County issues medical marijuana IDs

Advocates say fear, cost keep many from applying


San Diego County has received 260 applications for medical marijuana ID cards since it launched the program in July, according to county health officials.

Nearly half the applications were from people ages 31-50, according to data provided by the county. A quarter of the applicants lived in North County, most of them in Carlsbad.

All of the applicants paid $166 for the card, which identifies them as legitimate medical marijuana patients entitled to carry up to 8 ounces of pot.

The county implemented the program this past summer after it lost a long legal struggle challenging the state law that required counties to provide the ID cards. The law does not require medical marijuana patients to have a card.

While acknowledging the program has only been in place for six months, medical marijuana advocates say the 260 applicants do not come close to the number of people they believe are legally allowed to use the drug. They say patients may be reluctant to apply for the card, fearing the information on the applications will be used by authorities.

“The problem here in San Diego County is that nobody trusts (the county),” said Rudy Reyes, a medical marijuana patient and activist.

The county says those fears are unfounded. The information on the applications is protected under federal privacy laws. And the county’s top prosecutor said people should use the card because it quickly identifies them as legitimate users of the drug.

In recent years, law enforcement agencies in the county have repeatedly cracked down on medical marijuana dispensaries, including a Sept. 9 sweep that shut down 14 of the shops, two of them in North County.

The number of cards issued in San Diego County in the program’s first six months appears to be on par with the number issued by neighboring counties in their first year, according to state figures.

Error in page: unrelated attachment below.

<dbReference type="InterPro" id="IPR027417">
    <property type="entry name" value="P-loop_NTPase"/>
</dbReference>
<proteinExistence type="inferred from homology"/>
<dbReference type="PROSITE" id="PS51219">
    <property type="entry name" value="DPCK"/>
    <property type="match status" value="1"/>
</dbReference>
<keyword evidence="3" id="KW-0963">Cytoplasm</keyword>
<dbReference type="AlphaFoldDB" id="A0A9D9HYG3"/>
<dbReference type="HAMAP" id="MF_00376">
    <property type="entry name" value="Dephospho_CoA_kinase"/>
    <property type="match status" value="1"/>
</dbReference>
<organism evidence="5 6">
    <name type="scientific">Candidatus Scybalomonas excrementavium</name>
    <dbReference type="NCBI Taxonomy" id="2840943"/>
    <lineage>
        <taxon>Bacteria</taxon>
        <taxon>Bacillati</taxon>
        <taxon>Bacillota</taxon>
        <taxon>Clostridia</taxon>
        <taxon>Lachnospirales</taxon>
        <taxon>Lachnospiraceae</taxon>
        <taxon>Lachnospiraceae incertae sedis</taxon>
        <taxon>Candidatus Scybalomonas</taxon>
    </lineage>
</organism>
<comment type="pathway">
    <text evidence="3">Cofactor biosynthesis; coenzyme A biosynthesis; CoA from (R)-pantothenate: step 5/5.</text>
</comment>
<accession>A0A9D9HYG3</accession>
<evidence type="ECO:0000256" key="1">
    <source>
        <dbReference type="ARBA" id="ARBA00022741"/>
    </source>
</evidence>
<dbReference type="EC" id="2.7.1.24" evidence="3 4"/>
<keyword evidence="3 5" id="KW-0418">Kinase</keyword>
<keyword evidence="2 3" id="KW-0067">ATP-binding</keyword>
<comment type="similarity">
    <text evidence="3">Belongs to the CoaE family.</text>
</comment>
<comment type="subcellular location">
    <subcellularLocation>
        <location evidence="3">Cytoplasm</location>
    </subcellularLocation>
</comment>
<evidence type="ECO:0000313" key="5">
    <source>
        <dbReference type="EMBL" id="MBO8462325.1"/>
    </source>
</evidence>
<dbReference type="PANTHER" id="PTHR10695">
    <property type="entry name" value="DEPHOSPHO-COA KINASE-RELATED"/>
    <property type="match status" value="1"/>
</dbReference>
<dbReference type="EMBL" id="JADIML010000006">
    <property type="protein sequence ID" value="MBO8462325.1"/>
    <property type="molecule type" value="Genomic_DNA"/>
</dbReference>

For example, Riverside County issued 265 medical marijuana cards its first year, Los Angeles County issued 401 cards and Orange County issued 114 cards. But advocates cite other places, such as Oakland in Alameda County, which issued 1,475 cards in its first year.

Unfounded fears?

There are potentially thousands of eligible patients in San Diego County based on discussions with doctors who recommend pot as medicine, said Eugene Davidovich, a medical marijuana advocate with the group Americans for Safe Access.

“People are afraid,” Davidovich said.

County officials said legitimate patients have nothing to fear.

The county does not provide personal information from the applications to anyone, including law enforcement, because it is protected by federal privacy laws, said Adrienne Yancey, assistant deputy director at the county’s Health and Human Services Agency.

“We do not,” Yancey said. “If we were subpoenaed, I can’t say what would happen then … (but) we have not been subpoenaed.”

District Attorney Bonnie Dumanis said her office has not asked for the information. She said people should use the ID cards because they help law enforcement identify legitimate patients.

“No one should feel intimidated,” Dumanis said. “The county program is totally separate from us.”

Of the 260 applications the county received this year through November, 255 were approved. Five were rejected because the county could not get the doctor to confirm the recommendation, Yancey said.

Other statistical information provided to the North County Times by the county includes patients’ age range and city of residency. The newspaper also asked for, but did not receive, information on the types of illnesses reported by patients and information about their medical providers.